Action #9 is about the ways I use to keep happy when thinking about some big, sad stuff. I think I need to actively practice this a bit more. Studying climate change and behaviour change (a difficult part of psychology), I can feel that it's all too much sometimes. And I don't want to get burnt out yet (I mean, at all!), I'm only 4 months in to this degree! I think we all feel pretty overwhelmed when thinking about climate change, and this can cause numbing and apathy... not good.
I have an fantastic friend (Hi Mel!), who I catch up with quite often, and we have very inspiring conversations, which sometimes drift back to talking about when some people's disinterest in the environment or other progressive issues gets us down. Our talks on this topic are usually about how to keep our energy up, how to keep motivated to try and make a difference.
And while I do sometimes get disheartened, I think I've cracked it, and worked out a way to stay positive most of the time. It has two parts.
Part 1. You have to attend to the world in a selective way. People do this all the time- often not by choice. We take in biased information ALL THE TIME, think about advertising! Think about glossy magazines! Lots of advertising is designed to make you feel bad- about yourself and your appearance, so you buy more makeup and clothes, or self help books, or food! Or they make you feel insecure about your social status so you buy more cars and more branded clothes... We are meant to compare ourselves to the unattainable images in pictures and on television, find ourselves coming up short, feel bad, and look to the props in the ad as a solution, and buy them.
And think about commercial television- no storylines about credit card debt, (or environmentalism, for that matter), because maybe that would make people less likely to spend money on the items shown in the ad breaks!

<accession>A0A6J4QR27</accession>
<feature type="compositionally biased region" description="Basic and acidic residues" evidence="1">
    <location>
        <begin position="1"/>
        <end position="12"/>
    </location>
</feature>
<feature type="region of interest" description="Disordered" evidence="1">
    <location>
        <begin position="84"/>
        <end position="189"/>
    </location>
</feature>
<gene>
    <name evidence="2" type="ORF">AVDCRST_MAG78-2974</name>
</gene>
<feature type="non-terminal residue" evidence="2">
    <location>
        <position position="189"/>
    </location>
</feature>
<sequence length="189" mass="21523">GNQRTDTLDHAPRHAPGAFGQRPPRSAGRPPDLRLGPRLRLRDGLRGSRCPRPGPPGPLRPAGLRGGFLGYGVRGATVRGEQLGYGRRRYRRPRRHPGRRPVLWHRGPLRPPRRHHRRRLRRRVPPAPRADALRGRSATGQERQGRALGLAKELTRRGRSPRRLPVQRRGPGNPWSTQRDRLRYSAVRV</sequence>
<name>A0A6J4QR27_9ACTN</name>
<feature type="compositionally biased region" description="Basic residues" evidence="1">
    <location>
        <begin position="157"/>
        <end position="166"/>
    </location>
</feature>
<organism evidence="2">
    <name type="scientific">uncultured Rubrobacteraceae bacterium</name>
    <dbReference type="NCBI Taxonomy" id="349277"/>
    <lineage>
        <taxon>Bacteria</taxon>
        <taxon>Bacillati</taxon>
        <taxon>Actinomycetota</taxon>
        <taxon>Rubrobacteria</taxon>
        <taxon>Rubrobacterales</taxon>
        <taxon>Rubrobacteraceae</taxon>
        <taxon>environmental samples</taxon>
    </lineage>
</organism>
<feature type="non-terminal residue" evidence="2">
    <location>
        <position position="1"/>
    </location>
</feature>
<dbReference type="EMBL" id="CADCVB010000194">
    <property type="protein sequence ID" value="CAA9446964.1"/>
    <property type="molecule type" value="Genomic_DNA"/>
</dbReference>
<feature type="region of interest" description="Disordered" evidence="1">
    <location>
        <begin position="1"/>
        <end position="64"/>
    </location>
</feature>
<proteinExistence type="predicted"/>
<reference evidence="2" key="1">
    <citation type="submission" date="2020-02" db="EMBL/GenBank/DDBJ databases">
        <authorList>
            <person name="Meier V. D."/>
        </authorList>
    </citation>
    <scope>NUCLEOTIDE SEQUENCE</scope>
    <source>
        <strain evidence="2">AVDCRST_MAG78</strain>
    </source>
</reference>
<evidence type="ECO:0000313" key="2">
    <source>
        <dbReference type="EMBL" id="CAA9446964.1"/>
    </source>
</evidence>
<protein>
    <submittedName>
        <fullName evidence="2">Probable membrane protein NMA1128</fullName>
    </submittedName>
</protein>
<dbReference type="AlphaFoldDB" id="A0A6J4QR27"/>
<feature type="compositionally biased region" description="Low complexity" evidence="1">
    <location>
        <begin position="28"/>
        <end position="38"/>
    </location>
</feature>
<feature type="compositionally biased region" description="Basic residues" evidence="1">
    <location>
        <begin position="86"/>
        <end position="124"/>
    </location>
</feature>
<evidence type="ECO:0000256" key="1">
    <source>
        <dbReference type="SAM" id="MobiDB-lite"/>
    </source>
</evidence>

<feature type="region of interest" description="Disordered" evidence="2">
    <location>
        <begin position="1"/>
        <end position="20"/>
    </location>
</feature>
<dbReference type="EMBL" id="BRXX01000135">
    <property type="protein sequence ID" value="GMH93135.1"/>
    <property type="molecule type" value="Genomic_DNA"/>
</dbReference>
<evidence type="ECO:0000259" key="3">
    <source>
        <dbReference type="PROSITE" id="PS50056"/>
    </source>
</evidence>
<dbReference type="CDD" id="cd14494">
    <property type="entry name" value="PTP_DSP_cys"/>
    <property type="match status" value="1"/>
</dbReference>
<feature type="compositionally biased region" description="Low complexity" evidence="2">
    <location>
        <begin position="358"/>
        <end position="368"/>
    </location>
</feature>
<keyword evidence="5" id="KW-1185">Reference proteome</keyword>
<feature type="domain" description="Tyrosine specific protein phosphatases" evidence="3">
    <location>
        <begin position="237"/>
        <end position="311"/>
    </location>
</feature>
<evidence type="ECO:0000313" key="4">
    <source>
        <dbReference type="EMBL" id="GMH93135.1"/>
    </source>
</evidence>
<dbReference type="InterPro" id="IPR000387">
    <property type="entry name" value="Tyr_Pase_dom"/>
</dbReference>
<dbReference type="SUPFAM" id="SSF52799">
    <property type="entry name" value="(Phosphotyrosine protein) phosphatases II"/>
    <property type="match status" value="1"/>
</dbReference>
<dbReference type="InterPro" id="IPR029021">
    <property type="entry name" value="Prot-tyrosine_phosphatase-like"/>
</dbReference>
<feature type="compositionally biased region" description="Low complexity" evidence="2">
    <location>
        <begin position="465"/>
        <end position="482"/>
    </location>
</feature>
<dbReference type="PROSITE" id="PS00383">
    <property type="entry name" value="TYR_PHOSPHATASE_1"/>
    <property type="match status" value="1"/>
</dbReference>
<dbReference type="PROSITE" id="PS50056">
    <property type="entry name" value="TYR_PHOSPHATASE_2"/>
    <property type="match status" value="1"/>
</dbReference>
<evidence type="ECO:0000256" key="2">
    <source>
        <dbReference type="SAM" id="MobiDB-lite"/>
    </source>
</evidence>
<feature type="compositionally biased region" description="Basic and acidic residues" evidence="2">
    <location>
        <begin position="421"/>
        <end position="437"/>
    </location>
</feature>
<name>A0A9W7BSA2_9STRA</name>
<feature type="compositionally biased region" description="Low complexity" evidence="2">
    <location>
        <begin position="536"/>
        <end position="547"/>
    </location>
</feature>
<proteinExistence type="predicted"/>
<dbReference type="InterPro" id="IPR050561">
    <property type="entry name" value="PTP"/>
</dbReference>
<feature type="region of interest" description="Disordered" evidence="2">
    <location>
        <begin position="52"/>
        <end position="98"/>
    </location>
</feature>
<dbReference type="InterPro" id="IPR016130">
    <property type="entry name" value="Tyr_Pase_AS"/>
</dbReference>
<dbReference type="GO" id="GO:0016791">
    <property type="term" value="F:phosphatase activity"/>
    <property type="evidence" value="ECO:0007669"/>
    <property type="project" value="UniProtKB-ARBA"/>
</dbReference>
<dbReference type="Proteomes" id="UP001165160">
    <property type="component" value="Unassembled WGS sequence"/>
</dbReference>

So the key to staying positive- is to choose which information to attend to! And there is a lot of crap that can be avoided. If I watch commercial television I don't watch the ads, or end up yelling at the television (or billboards- Your stupid bag is not going to make me happy, Target!- sorry, that's a pretty specific rant) and I stick to ABC as much as possible (ooh, I'm missing Spicks and Specks!). Glossy magazines are depressing, literally, that is the aim of some of the marketing - in fact, I think the only magazines worth buying are Dumbo feather, pass it on, and The Big Issue. I read my favourite blogs and environmental news sites every day (treehugger!- and see that link for instructions on joining the twitter greenstream), which means I am interacting with people who are doing amazing and exciting things, and at least some of the time I live in a world where the environmental paradigm shift that is coming has already happened.
It is important to still engage with the mainstream media, if only to be able to argue against things, but... it's good to balance this, and look after your own mental health first.
And as well as getting a bias of environmental innovation news, it makes it possible to avoid the environmental doom and gloom a bit, which seems to be the angle played by most news outlets, especially commercial ones. Playing on fear to get ratings. Very unhelpful! I really do not like being manipulated like that (see above, re: angry at television).
Part 2. is seeking out and giving positive feedback. This is where my inspiring conversations come in. Talking about things to do, and why, and what differences we have already made, and how everything is going. Being part of groups of people who do this, as much as possible. This kind of mutual encouragement creates a social environment which is empowering and encouraging of change.
So this action is about seeking out interactions with other people who have an interest, and are doing interesting things in relation to the environment. Or just talking with people who make you feel good. My friend Josh has a Mutual Appreciation Society, which sounds awesome. He's one of the ones who leaves lovely comments for me too, which really help.
So thanks Mel, and Josh, and Fiona, and Steph, and Mum, and everyone else who is happy to talk to me about this passion of mine, you are awesome. I hope to hang out with you all soon.